America and West Indies
October 1678

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Institute of Historical Research

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W. Noel Sainsbury and J.W. Fortescue (editors)

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1896

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293-303

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'America and West Indies: October 1678', Calendar of State Papers Colonial, America and West Indies, Volume 10: 1677-1680 (1896), pp. 293-303. URL: http://www.british-history.ac.uk/report.aspx?compid=69981 Date accessed: 28 August 2014.


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Contents

October 1678

Oct. 1.
Whitehall.
805. The King's Warrant to the Attorney or Solicitor General. To prepare a Bill to pass the Great Seal containing a pardon to Sands Knowles, a planter of Virginia, for erasing, altering, or counterfeiting any orders of His Majesty's Commissioners for the affairs of Virginia. 1p. [Dom. Entry Bk., Chas. II., Vol. XXVIII., p. 222.]
Oct. 1.806. Journal of Assembly of Barbadoes. Several Acts with amendments by the Governor and Council passed.
Oct. 2.Ordered that the Treasurer make payment to His Excellency of one third part of the sums of sugar voted to him, in money or what thereof is yet unpaid, and also give him credit for the duty of four pipes and a half of Madeira turned sour and altogether unsaleable. Two Acts passed. Adjourned to 26th November. [Col. Entry Bk., Vol. XIII., pp. 325–327.]
Oct. 1.807. Journals of the Assembly of Jamaica. Reports of the Committees brought in against those Bills given to them to examine. Committee appointed to draw up a Revenue Bill, and with it to prepare an Address to his Excellency and to bring them both in at 7 o'clock to-morrow morning. Ordered that a Messenger with the Speaker's Warrant be sent for Captain Brayne to give reason for his non-attendance.
Oct. 2.Reasons in extenso by the Committee against passing twentyfive Bills.
Oct. 3.Question put whether the enacting part of the Bill for the Public Impost should pass under these words,—by the Governor, Council, and Assembly,—or,—by the King's most excellent Majesty, by and with the consent of the Council and General Assembly,—and it was voted,—by the Governor, Council, and Assembly. Question then put whether the Bill should pass under the style of Governor, Council, and Assembly, or otherwise, and it was voted otherwise. Question put under what style it should pass,—by the King's most Excellent Majesty by and with the advice and consent of the Council and General Assembly. The Bill was then read a first time and voted to pass.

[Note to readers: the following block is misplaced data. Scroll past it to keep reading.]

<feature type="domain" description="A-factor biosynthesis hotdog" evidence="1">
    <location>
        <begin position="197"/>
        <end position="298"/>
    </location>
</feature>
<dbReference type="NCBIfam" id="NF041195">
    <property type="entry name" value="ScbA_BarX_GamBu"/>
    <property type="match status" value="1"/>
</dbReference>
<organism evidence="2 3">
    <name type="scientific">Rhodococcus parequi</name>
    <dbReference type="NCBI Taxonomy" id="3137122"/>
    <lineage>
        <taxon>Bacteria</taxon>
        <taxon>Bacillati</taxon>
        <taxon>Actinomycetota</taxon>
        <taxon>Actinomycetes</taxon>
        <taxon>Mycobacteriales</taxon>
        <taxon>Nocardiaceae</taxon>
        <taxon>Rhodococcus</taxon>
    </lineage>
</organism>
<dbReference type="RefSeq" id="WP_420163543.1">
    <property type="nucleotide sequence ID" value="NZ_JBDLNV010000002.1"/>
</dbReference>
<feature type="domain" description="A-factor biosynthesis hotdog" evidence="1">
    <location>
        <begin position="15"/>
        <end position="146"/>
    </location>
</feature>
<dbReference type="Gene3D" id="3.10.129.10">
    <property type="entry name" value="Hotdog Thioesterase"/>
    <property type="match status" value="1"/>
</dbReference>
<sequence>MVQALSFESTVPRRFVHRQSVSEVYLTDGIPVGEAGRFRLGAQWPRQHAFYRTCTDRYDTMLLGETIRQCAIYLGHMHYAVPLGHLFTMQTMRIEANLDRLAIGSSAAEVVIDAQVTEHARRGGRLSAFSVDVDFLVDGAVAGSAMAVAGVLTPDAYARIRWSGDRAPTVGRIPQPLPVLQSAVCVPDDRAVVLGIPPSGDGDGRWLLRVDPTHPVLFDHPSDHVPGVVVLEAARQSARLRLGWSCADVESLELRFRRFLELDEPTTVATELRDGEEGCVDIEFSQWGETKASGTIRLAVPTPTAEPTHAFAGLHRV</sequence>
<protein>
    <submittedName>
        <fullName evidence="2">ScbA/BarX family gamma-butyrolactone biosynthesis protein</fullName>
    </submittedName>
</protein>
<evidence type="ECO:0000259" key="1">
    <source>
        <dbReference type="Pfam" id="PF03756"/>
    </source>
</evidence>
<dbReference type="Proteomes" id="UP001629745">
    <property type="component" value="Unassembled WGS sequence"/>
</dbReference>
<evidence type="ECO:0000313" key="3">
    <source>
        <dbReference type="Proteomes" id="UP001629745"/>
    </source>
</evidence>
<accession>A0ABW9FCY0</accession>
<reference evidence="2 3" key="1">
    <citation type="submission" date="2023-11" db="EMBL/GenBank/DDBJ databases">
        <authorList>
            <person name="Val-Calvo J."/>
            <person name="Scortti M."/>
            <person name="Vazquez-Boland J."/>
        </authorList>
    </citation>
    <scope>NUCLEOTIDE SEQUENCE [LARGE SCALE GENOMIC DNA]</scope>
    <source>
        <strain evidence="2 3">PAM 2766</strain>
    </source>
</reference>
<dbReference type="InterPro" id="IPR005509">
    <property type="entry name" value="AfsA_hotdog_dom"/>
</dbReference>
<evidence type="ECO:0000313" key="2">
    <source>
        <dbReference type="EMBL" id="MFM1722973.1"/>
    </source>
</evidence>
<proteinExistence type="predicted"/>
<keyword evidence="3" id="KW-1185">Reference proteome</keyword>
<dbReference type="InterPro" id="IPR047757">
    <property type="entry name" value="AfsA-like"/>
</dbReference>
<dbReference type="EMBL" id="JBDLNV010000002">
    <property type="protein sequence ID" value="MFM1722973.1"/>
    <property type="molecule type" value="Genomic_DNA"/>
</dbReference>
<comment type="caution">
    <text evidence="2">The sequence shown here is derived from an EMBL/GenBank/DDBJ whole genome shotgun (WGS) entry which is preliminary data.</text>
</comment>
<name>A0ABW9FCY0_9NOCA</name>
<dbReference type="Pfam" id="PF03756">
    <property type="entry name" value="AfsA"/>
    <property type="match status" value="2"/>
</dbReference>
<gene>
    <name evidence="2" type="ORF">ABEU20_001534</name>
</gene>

Oct. 4.The above Bill read a second and third time, and voted to pass with the "following interlining." Then the House waited upon the Governor and Council with said Bill, and the Address which follows.
Oct. 5.The reasons for not passing the twenty-five Bills last read were carried to his Excellency by the Speaker.
Oct. 8.The Bill of Imposts with the Council's amendments brought from his Excellency to the House by the Speaker. Committee appointed to meet the Council, and also to report thereon.
Oct. 9.Report of the Committee of the Assembly to the Committee of the Council. The Speaker with the whole House waited upon his Excellency with the Bill of Impost, and the amendments made by the Committee of the Council. Report of the Speaker to the House thereon. After several messages between the House and his Excellency a Committee was appointed to meet with a Committee of the Council on their amendments to the Bill of Impost.
Oct. 10.Report of the Committee to the House on the amendments and alterations in the Bill for the Public Imposts. Votes on the several amendments. Message to his Excellency, who desired said amendments to be brought to him in the morning, and if he saw occasion he would have another conference.
Oct 11.Votes on each amendment, the second time and the third time. The Bill was engrossed and examined, then signed by the Speaker and ordered to be sent to his Excellency. The Speaker with the whole House waited upon his Excellency according to his desire. [Col. Entry Bk., Vol. XXXVII., pp. 206–214.]
Oct. 11.Votes on each amendement, the second time and the third time. The Bill was engrossed and examined, then signed by the Speaker and ordered to be sent to his Excellency. The speaker with the whole House waited upon his Excellency according to his desire. [Col. Entry Bk., Vol. XXXVII., pp. 206–214.]
Oct. 12.
Dublin.
808. Captain Thomas Breedon to Sir Robert Southwell. Received his of the 18th September (see ante, No. 802), two days since with Randolph's enclosed, and copy of a narrative Captain Breedon gave in to the Council of Trade about 1660, and will send it by Captain Daniel Burgess, who was with Breedon in Nova Scotia and New England. Has been ill ever since his arrival here 1p. [Col. Papers, Vol. XLII., No. 130.]